Could AI be the key to bringing fashion production closer to home?

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Could artificial intelligence be the key to reviving Made in UK?

Last week, the British industry received a boost when British knitwear company John Smedley announced a £4.5m investment to restart its third-party manufacturing after a 40-year hiatus. However, the truth is that less than 3 percent of clothing worn in the UK in 2023 was made in the country, according to Fibre2Fashion. The vast majority is still made in countries such as China, Bangladesh, Vietnam and Pakistan.

Amid an onslaught of sustainability legislation that will demand much greater transparency in the fashion supply chain, along with a recent pullback from China amid the US-China trade dispute, there is a growing push to bring manufacturing closer to home. But challenges remain to doing it at scale. According to experts, technology could play a transformative role.

“Unfortunately, the weavers, the spinners, the dyers, they don't exist [in the UK] more,” says Simon Platts, CEO of circularity platform Recomme and former responsible sourcing director at Asos. “The old days are gone, so it's about how we use AI and innovative technology to revitalize the industry.”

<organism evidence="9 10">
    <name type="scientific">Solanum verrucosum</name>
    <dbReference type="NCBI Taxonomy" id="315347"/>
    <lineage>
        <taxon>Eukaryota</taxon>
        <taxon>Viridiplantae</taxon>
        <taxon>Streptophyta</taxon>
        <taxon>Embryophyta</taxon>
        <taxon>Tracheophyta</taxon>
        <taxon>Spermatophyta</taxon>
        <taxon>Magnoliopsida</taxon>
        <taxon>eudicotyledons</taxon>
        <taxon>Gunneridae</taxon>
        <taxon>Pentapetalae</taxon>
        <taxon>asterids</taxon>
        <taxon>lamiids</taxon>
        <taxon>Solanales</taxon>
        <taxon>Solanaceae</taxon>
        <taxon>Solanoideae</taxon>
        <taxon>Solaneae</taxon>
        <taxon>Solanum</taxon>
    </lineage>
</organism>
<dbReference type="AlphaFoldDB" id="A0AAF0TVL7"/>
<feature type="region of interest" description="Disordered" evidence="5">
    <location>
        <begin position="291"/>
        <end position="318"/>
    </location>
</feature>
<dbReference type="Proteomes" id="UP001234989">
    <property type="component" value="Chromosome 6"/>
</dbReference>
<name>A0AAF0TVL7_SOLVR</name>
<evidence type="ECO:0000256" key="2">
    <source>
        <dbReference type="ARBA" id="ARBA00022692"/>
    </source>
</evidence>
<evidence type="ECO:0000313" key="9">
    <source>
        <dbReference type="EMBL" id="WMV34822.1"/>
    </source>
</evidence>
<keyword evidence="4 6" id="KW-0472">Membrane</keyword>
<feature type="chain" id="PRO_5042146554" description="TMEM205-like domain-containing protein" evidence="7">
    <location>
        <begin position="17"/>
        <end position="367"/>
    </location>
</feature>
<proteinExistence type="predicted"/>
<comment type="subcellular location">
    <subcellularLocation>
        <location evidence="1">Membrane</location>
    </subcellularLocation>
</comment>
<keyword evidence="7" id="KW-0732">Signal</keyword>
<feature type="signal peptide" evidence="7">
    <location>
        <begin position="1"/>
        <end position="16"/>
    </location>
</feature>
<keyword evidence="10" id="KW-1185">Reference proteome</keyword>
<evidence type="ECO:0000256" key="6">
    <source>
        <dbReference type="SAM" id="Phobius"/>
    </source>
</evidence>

Elliot Barlow, a manufacturing consultant at the UK Fashion and Textile Association (UKFT) believes that AI has the potential to influence relocation opportunities in the UK. It targets small-batch responsive manufacturing, which uses artificial intelligence programs to account for current inventory levels while tracking market and consumer buying behavior. Some brands and manufacturers are testing an on-demand model.

“AI can support this by calculating, optimizing and reconfiguring workflows, bringing brands and manufacturers together,” says Barlow, adding that recent trials show that delivery times can be reduced to as little as five to 10 days from order to its completion.

These applications for AI are already being developed through a number of projects, such as those supported by the industry-funded Circular Innovation Fashion Network (CFIN), of which UKFT is a partner. However, Barlow believes it will be a couple of years before there is a sufficient critical mass of retail-sized production orders flowing through the UK manufacturing industry to fundamentally determine whether AI can support relocation at scale. .

Shorter delivery times, better forecasting

UK academic institutions are driving research and development into artificial intelligence and other technologies that could dramatically improve supply chain efficiency, paving the way for increased production.

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